As the warbler flies…
Step one at a bird banding station is to band birds. There are many pieces of information that can be gleaned from handling a bird a single time. How old is it? What sex is it? How many of that species are in the area? What time of year are they present? You get the idea.
One of the neat things about banding birds is sometimes getting to figure out where they have been or where they go. This results from some one else finding or capturing a bird that has already been banded. Often, some one only a few miles from the Foreman’s Branch Bird Observatory finds a dead American Goldfinch under a window or a hunter shoots a Mourning Dove. This are interesting data points, but we do get rather excited when our birds are found farther afield. Maybe a bird banded one fall in Maryland is found the next spring in upstate New York. We have banded nestling Osprey that were later found in Trinidad and Ecuador. A Northern Waterthrush banded at FBBO was later captured by another bander in Newfoundland and released back into the wild. These encounters are the things banders live for.
At FBBO we band birds on their left leg. So last week on May 8th, when bander Maren Gimpel took at Black-and-white Warbler out of the net with a band on its right leg, she had a hunch it was an interesting bird. Back at the banding lab, we checked all of our records and confirmed that we had not been the ones to band this bird. We took all our usual data: wing length, fat, age, sex, weight and sent the bird back on its way.
That night we turned the band number in to the federal Bird Banding Laboratory and were amazed at what we learned. The warbler in question was banded at the Manomet Center for Conservation Sciences in Massachusetts. This is neat because its a fair distance away (about 400 miles), but what was almost unbelievable was that the bird was banded in May of 2003 and since it hatched in 2002, this bird is now just shy of it’s 11th birthday!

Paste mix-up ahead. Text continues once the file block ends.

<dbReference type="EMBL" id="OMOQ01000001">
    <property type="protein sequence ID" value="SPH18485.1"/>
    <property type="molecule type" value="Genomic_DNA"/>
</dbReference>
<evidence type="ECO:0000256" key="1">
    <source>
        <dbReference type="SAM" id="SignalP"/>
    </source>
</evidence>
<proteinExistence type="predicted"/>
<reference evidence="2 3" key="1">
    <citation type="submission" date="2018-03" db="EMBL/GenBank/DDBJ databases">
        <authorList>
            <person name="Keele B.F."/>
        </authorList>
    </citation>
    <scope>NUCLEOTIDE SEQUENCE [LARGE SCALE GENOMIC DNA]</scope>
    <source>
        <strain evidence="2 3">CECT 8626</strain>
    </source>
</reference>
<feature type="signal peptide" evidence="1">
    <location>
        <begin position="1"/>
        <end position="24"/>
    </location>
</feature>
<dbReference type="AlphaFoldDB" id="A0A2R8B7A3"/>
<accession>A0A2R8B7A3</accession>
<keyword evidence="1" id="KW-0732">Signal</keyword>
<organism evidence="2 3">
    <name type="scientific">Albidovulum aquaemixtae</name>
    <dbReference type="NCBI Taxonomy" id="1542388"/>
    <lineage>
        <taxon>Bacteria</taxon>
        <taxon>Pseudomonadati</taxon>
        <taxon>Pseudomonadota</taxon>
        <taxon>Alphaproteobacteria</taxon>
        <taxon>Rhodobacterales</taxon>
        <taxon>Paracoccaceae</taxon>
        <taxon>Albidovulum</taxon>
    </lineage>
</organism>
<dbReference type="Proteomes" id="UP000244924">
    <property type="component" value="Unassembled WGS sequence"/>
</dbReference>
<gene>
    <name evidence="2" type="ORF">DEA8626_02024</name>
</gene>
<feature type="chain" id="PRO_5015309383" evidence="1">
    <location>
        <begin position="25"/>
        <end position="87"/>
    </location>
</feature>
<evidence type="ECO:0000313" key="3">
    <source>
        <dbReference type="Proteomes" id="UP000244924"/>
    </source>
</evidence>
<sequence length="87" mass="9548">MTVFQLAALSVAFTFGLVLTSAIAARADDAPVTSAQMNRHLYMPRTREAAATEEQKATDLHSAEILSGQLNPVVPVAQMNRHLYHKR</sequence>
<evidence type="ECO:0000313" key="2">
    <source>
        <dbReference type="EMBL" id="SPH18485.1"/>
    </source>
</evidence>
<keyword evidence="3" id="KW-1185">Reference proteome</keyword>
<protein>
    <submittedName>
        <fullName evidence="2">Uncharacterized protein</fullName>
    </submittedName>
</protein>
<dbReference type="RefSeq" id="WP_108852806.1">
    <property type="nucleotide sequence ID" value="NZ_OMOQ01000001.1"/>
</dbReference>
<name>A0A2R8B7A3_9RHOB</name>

We haven’t even mentioned the travel! Since this bird was captured in the spring in Massachusetts, it must have bred there or possibly even further north (they breed throughout much of eastern Canada). Black-and-white Warblers winter throughout the southeastern United States, the entire Caribbean and as far south as northern South America.
To be conservative, let’s say this bird was breeding in eastern Massachusetts and was spending the winter in Honduras. One way, that trip is about 2,000 miles and this bird would make that trip twice each year. When we captured this bird, he was making his twenty-second flight and had flown probably almost 45,000 miles.
There are so many threats to wild birds. Birds are killed by cats, they die striking windows, they are blown out to sea by storms, they get eaten by hawks, they get hit by cars. There are many many ways for birds to die and the fact that this bird defied all those odds is amazing. Bon Voyage, friend.